- The Washington Times - Friday, September 5, 2008

LOS ANGELES

With a hand from Hollywood, the Army has received a long-lost Oscar back into its ranks.

The little statue took a long and largely unknown path before being passed from Academy of Motion Picture Arts and Sciences President Sid Ganis to an Army general during a Wednesday-night ceremony and screening.

In 1942, a few weeks after Pearl Harbor, filmmaker Frank Capra joined the Army and was assigned to create a film series, “Why We Fight.”

Maj. Capra, who had directed such films as “It Happened One Night,” “Lost Horizon” and “Mr. Smith Goes to Washington,” was told to create the documentary “Prelude to War.”

He showed the finished work to Army Chief of Staff Gen. George C. Marshall, who insisted that President Roosevelt see the film.

In his 1971 autobiography, “The Name Above the Title,” Mr. Capra wrote of a screening at the White House. Amid the applause at the end, Roosevelt exclaimed: “Every man, woman and child in the world should see this film!”

“Prelude to War” was at first seen solely by soldiers in Army quarters, but the Army eventually relented, and 250 prints were sent to theaters across the country. The academy staged a screening of “Prelude to War” Wednesday at the Pickford Center for Motion Picture Study in Hollywood.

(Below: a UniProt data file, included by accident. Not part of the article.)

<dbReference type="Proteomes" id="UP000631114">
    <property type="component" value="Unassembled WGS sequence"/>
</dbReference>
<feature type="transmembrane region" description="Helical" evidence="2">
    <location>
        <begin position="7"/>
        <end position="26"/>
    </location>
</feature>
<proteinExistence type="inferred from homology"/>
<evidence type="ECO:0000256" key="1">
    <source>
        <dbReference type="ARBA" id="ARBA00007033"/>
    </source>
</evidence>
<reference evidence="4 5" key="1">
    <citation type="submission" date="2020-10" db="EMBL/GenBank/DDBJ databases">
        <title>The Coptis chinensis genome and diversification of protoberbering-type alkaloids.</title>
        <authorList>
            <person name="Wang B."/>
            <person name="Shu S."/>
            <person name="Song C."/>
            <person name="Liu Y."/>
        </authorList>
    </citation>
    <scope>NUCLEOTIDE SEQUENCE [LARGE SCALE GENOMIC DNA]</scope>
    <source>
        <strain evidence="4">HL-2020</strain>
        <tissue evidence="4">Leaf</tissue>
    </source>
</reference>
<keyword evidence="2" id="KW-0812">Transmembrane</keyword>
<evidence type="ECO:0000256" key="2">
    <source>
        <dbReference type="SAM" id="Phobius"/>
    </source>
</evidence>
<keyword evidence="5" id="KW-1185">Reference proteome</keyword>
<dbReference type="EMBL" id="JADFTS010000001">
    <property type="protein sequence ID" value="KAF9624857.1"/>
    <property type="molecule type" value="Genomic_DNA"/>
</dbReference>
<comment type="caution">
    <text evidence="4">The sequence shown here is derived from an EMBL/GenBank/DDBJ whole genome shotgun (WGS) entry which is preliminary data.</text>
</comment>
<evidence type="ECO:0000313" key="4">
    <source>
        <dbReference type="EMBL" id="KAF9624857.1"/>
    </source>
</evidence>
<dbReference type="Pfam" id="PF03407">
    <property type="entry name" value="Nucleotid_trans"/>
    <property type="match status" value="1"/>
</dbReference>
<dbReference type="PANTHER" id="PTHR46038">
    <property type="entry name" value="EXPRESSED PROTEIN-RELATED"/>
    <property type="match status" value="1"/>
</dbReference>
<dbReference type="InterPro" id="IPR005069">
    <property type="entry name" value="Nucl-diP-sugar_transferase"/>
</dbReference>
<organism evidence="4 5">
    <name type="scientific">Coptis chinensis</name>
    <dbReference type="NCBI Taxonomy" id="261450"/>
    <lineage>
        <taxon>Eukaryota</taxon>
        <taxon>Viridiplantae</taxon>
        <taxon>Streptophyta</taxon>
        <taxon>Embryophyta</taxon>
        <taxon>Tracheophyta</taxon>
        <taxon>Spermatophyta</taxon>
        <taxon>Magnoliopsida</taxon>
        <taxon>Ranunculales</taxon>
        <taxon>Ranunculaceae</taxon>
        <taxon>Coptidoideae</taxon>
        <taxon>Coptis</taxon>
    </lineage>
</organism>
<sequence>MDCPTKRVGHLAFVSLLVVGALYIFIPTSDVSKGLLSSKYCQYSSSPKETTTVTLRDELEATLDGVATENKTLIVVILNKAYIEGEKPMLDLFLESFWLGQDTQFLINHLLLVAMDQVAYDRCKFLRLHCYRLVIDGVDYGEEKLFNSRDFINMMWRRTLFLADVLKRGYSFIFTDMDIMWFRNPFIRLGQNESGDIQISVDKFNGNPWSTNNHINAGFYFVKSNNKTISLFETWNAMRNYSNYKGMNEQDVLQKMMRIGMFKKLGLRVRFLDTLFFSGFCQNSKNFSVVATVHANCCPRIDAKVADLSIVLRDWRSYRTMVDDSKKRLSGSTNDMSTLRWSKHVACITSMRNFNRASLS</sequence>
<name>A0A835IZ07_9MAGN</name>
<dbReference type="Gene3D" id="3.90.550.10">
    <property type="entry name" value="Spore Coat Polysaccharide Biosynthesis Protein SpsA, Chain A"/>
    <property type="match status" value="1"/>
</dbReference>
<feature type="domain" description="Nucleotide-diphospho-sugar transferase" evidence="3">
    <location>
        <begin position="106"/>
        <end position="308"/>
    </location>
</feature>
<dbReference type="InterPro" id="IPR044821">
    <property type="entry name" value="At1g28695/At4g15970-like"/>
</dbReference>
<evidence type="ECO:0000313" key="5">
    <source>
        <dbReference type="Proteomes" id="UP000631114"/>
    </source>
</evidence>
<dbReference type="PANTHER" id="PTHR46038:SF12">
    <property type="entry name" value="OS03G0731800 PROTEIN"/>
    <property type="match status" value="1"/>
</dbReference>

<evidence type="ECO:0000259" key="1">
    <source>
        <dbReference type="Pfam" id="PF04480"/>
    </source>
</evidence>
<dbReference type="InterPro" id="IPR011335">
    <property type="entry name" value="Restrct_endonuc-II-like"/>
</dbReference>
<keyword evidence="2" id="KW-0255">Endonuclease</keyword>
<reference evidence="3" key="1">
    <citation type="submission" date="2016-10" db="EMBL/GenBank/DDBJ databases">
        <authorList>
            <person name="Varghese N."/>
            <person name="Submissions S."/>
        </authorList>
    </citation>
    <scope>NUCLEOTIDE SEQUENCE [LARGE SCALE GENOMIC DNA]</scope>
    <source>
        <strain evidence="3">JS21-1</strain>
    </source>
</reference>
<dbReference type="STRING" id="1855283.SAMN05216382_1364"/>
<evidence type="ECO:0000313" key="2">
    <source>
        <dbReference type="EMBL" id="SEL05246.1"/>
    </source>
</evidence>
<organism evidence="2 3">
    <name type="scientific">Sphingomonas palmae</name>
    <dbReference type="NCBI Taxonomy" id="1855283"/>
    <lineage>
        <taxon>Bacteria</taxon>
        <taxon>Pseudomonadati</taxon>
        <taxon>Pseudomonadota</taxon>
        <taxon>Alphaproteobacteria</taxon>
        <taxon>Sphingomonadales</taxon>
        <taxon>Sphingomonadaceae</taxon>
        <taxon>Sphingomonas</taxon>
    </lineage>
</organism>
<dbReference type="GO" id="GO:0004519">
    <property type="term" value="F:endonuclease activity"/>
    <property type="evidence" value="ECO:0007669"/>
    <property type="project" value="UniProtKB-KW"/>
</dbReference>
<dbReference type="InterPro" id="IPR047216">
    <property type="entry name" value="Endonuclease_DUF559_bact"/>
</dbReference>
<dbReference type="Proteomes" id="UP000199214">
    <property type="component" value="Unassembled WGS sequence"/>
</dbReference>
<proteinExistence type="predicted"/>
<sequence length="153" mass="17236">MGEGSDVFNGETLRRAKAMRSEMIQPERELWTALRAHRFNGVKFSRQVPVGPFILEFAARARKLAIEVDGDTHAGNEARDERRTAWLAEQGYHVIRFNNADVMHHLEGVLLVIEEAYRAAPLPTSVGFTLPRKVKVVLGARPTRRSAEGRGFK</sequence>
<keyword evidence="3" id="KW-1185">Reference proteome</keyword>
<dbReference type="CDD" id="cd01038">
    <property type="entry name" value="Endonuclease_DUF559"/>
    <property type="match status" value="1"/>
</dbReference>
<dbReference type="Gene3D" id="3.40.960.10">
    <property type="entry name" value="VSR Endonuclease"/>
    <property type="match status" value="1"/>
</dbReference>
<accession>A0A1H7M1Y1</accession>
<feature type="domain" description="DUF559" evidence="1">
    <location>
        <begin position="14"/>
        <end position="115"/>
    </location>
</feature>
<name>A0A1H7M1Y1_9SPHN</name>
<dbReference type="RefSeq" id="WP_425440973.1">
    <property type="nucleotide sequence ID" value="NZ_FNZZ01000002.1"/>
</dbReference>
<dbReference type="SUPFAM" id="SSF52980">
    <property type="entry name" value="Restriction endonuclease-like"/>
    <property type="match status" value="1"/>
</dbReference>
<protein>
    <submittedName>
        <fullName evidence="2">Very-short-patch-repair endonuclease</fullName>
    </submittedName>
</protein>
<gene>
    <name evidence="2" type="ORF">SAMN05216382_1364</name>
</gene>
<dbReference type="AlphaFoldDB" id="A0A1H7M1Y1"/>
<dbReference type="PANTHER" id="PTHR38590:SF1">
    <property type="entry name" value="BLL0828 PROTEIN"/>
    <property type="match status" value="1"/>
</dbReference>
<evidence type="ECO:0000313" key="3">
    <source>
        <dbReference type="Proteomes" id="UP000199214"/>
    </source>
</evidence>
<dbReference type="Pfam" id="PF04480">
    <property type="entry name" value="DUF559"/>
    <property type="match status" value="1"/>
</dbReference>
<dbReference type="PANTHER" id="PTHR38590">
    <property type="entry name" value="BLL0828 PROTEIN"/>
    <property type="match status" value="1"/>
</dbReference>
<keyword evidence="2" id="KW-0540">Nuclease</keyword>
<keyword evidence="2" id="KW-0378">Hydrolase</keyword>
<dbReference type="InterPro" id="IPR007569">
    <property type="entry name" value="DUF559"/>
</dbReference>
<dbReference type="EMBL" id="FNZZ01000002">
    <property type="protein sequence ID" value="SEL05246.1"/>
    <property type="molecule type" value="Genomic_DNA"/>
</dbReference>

“Sixty-five years later, ‘Prelude to War’ still continues to be one of the greatest documentaries ever made,” said Mr. Ganis, the emcee for the screening.

In 1942, “Prelude to War” won an Oscar for best documentary by Army Special Services, but, Mr. Ganis explained, the prize wasn’t an Oscar but a plaque. All of the awards were in plaster, not metal, during the war because of the metal shortage.

After the war, the Army received an Oscar statue, and it was stored in the Army Pictorial Center. When the center closed in 1970, the Oscar disappeared.

Mr. Capra, who died in 1991, made other documentaries for the military during the war, including “The Nazis Strike,” “The Battle of Britain,” “The Negro Soldier” and “Divide and Conquer.”

Earlier this year, Christie’s auction house advertised an Oscar for sale. It was the missing “Prelude to War” award. The academy notified the Army, which claimed the prize. So on Wednesday, Mr. Ganis presented a polished 8-pound Oscar to Brig. Gen. Jeffrey E. Phillips, deputy chief of public affairs for the Army.

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